Memorial Day safety: How to stay safe around the water this holiday weekend
As more people look to get out of the house this Memorial Day weekend, Banner Health safety experts strongly suggest they practice social distancing as well as water-safety precautions during the upcoming three-day weekend.
“Now is really the time for extra caution out there. There is a lot going on. We need to practice social distancing and we still need to be focused on being safe around water,’’ said Tracey Fejt, trauma-prevention coordinator for Banner Health. (Fejt is pronounced “fate’’).
Banner recommends following these COVID-19 precautions:
• Wear a mask when you’re in public near others.
• Stay six feet away from others.
• Wash your hands frequently.
• Wipe down surfaces that may be infected.
The Centers for Disease Control and Prevention also suggests that people involved in water sports not share goggles, nose clips, snorkels and other personal items. The CDC also advises those wearing face coverings not to wear them in the water since they can be difficult to breathe through when they’re wet.
In addition to COIVD-19 precautions, people need to take care to avoid other common lake traumas and accidents, Fejt says.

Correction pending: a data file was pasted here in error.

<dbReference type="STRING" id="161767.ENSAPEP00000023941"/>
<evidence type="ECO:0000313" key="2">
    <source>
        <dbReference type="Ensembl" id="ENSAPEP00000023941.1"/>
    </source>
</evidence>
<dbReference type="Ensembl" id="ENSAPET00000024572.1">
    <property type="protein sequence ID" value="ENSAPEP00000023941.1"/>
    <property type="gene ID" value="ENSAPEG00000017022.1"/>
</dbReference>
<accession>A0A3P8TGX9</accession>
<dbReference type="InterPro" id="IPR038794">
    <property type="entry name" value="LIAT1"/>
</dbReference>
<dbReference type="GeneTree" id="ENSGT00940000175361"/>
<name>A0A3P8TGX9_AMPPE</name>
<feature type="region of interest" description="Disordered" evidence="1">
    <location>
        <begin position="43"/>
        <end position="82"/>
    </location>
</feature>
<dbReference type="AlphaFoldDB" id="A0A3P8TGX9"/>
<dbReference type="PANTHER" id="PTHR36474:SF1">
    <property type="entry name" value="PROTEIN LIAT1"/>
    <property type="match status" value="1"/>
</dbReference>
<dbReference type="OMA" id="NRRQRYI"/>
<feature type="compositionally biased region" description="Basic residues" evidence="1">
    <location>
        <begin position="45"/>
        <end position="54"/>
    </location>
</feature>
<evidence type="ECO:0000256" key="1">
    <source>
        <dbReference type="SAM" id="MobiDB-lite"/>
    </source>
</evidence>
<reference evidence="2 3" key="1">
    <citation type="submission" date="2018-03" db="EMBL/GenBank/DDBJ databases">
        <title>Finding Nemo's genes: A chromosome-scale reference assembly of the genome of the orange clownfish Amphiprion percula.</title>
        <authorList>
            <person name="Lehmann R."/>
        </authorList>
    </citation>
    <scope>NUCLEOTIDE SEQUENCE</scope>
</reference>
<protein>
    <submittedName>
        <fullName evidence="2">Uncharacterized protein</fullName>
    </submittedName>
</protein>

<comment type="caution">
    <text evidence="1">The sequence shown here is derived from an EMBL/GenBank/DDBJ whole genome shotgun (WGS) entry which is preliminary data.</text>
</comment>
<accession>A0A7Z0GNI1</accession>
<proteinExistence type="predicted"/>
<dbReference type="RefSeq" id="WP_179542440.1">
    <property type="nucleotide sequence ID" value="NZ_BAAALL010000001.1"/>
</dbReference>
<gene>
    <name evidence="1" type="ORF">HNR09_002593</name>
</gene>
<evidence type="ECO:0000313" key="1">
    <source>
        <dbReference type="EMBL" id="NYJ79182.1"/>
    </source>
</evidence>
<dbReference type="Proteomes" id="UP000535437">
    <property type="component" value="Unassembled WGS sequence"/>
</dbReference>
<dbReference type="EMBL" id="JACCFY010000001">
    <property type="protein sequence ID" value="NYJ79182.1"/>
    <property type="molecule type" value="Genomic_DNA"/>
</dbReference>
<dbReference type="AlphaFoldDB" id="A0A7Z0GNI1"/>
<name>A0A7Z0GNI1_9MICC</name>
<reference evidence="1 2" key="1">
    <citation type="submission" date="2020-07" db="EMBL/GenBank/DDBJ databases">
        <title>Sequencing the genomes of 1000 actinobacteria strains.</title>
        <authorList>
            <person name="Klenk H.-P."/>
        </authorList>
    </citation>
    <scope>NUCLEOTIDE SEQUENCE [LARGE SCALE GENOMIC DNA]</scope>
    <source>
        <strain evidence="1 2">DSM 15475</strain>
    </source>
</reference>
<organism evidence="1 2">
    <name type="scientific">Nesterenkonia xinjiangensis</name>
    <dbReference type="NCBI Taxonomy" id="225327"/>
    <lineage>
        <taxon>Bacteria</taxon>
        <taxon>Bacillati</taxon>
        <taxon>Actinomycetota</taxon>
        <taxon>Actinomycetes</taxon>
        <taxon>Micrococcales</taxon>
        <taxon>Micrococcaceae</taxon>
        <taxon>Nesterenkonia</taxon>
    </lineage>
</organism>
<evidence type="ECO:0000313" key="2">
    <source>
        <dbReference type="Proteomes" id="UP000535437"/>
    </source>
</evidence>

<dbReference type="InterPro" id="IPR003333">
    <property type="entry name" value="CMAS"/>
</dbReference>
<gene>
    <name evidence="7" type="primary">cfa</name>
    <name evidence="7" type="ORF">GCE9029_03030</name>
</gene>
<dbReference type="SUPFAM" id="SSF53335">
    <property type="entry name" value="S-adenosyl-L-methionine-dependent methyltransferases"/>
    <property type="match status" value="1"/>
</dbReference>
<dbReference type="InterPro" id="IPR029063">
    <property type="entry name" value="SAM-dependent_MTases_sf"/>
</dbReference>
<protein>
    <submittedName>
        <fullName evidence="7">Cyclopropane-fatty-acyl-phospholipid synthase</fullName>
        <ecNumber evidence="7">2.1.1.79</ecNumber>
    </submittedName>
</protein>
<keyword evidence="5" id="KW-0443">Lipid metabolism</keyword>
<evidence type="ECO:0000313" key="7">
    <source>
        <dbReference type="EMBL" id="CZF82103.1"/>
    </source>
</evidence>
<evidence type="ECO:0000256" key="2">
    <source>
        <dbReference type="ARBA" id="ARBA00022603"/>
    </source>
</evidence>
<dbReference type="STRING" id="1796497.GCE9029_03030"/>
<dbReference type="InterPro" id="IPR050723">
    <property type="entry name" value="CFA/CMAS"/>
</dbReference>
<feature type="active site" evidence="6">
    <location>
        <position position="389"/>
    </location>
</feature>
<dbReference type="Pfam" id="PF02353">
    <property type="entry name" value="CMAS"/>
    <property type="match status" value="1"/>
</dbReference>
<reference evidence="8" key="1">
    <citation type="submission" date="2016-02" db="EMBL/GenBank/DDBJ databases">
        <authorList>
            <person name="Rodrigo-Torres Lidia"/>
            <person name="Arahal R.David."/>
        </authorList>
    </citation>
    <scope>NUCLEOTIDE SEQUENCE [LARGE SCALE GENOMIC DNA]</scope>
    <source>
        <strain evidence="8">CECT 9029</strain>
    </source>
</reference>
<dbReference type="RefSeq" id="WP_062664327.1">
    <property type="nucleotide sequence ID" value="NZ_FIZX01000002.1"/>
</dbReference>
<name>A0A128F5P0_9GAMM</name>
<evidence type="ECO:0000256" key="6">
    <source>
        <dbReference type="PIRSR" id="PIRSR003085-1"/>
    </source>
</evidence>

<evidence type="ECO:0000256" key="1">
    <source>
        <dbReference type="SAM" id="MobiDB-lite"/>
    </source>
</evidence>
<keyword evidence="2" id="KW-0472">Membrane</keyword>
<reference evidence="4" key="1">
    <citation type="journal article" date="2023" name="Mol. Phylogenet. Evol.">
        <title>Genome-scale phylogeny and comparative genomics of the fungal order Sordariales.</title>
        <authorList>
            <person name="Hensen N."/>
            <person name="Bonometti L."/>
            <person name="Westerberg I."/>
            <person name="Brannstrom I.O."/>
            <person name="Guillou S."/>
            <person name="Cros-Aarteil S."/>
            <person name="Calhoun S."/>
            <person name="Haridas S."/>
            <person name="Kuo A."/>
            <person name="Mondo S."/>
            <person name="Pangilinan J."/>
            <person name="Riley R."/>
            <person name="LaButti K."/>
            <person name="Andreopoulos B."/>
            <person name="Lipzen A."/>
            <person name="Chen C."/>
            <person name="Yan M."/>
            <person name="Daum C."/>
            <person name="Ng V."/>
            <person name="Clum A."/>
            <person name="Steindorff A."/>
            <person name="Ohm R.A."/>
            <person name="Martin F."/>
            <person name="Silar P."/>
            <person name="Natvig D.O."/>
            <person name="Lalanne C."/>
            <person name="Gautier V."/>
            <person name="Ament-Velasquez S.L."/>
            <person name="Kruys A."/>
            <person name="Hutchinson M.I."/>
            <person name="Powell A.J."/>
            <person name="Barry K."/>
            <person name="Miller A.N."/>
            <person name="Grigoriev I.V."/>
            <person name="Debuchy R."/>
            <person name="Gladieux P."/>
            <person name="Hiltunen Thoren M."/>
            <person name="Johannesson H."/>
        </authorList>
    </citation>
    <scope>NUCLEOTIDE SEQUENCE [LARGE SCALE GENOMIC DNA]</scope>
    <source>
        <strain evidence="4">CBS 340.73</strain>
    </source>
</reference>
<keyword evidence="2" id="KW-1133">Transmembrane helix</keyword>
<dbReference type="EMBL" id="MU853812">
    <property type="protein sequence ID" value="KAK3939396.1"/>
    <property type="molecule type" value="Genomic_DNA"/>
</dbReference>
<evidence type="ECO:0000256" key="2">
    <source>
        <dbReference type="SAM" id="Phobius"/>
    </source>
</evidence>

“We see a lot at the lake but the worse thing we see is drowning and that is preventable and so we really need to have people in life jackets.’’
Even strong swimmers need the protective jackets, she said.
“Just because you know how to swim, it doesn’t make you ‘drown-proof’. Good swimmers can drown because they exert themselves further than they can go and can’t get themselves back.’’
Swimmers can get injured in boat or jet ski collisions or be overcome by carbon monoxide from boats or their legs can cramp because of dehydration caused by not drinking enough water.
“If you are in the water, you are not thinking about drinking water, but you are not having that water around you absorbed into you,’’ Fejt says.
“Alcohol is not hydration. It dehydrates you.’’